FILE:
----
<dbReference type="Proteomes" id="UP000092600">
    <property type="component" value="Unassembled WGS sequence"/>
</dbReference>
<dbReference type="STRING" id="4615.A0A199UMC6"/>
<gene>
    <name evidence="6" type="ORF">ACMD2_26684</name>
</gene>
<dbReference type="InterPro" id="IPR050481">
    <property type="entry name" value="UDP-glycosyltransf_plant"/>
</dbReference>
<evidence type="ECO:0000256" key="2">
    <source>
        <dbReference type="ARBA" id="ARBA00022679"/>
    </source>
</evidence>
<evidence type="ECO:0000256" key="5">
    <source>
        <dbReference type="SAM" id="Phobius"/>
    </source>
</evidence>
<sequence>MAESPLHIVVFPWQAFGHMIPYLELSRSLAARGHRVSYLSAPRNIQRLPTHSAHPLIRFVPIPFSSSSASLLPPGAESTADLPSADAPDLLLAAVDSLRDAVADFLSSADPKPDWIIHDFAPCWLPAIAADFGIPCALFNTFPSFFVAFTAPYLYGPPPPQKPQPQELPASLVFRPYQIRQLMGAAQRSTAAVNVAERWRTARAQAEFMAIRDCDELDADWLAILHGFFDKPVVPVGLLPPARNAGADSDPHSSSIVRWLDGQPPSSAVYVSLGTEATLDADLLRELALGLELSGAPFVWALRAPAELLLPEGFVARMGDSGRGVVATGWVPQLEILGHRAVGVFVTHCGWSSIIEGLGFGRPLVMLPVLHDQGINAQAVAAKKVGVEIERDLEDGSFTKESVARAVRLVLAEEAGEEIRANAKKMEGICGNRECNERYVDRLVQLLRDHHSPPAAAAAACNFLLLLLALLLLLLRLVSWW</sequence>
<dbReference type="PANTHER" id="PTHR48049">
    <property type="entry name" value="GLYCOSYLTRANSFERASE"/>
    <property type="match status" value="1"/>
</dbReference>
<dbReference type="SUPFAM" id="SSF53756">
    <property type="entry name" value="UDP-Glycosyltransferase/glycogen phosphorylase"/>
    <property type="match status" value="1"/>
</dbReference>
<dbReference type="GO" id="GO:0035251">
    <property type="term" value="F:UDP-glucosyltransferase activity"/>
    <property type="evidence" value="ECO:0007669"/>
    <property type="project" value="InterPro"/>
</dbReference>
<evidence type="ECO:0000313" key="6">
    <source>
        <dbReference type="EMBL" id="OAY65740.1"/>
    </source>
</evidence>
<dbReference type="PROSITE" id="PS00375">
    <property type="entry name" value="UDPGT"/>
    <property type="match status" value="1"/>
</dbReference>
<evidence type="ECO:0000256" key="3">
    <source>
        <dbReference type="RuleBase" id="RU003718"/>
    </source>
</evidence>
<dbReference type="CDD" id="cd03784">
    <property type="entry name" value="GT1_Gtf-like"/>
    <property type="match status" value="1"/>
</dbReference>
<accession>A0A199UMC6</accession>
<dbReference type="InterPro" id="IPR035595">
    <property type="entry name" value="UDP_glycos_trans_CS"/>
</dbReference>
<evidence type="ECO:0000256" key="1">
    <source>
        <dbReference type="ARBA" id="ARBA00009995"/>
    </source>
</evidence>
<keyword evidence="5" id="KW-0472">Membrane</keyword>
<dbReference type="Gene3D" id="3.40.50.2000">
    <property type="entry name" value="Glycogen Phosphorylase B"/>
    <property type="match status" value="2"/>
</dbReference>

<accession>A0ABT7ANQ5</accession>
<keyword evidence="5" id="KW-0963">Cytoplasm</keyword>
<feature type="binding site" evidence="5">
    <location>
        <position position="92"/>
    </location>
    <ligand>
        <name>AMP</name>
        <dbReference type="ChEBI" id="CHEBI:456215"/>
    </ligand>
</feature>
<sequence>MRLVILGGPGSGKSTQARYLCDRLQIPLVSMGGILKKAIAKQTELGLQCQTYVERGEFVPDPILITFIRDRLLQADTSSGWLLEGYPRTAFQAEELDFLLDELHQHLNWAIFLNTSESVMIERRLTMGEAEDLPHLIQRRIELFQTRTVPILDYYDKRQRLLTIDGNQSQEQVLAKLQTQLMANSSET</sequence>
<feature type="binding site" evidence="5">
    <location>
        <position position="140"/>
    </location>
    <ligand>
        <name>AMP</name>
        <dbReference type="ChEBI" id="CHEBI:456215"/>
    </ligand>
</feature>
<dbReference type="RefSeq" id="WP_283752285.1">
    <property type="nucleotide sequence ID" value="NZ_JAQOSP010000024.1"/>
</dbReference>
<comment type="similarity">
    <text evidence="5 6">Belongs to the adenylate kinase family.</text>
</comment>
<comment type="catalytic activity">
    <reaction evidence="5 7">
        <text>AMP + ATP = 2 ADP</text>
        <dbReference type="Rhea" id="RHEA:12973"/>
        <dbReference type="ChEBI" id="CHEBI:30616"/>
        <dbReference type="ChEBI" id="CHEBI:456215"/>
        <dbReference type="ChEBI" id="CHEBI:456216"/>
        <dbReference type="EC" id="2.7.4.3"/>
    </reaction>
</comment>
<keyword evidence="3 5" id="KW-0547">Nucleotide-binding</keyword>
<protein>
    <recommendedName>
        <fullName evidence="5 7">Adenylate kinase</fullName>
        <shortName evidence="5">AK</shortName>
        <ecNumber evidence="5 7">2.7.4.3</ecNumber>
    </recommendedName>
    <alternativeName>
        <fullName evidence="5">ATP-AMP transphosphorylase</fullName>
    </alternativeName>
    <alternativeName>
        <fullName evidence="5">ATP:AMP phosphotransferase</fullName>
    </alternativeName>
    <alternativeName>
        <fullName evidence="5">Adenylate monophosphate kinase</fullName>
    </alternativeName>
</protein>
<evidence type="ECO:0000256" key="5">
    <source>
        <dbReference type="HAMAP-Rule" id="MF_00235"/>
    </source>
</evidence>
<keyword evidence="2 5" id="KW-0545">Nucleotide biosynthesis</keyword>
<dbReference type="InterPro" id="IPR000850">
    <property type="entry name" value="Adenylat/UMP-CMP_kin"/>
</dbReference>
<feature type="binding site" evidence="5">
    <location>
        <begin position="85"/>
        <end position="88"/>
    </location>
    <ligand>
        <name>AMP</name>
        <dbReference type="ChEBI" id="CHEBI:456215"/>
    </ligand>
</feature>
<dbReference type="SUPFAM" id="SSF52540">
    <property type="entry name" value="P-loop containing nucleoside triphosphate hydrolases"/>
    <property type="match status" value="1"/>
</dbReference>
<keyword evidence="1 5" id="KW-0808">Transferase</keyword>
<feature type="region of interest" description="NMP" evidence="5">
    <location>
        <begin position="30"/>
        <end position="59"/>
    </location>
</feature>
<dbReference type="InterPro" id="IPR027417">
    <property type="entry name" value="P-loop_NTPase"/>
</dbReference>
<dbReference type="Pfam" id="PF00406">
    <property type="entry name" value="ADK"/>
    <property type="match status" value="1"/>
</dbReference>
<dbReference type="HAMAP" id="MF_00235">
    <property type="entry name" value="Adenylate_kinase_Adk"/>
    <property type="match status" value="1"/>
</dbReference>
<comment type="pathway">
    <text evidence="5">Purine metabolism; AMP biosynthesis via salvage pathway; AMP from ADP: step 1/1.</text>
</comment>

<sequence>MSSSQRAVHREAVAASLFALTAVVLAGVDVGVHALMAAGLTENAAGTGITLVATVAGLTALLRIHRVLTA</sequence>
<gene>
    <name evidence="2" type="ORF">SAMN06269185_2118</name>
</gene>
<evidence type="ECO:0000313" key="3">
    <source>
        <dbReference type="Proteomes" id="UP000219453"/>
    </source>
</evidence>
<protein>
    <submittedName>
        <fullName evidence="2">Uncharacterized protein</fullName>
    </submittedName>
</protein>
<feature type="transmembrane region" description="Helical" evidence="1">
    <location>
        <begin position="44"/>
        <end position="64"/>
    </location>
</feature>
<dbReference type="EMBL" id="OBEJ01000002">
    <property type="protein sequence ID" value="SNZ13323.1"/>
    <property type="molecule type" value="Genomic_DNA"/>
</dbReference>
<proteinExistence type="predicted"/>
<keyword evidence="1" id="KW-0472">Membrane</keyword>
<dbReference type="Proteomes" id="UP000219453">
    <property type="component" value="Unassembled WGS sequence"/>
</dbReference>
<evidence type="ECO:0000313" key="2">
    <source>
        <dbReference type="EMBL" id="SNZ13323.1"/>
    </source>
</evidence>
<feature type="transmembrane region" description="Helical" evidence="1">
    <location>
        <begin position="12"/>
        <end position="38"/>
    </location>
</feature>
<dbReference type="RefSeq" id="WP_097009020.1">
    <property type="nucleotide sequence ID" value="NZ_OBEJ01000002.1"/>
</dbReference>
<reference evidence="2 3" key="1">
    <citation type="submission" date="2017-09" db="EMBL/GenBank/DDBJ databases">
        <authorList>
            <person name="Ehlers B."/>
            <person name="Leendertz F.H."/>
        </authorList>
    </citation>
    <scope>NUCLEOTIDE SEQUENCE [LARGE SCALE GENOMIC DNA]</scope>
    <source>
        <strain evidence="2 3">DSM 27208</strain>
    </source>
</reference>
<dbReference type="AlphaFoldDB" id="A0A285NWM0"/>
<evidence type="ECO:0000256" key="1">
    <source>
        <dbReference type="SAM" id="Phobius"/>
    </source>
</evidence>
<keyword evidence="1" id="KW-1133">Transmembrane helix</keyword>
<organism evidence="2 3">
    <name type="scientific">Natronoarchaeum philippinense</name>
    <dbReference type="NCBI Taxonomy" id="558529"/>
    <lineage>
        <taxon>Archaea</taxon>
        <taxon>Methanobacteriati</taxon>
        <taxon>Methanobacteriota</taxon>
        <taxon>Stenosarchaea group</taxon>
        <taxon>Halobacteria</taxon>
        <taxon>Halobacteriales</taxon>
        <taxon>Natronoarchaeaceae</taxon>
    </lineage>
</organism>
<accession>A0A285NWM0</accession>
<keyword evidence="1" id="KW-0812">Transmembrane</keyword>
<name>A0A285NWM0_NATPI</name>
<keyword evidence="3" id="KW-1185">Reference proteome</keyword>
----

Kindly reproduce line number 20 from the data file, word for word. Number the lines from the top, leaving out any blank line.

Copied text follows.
</evidence>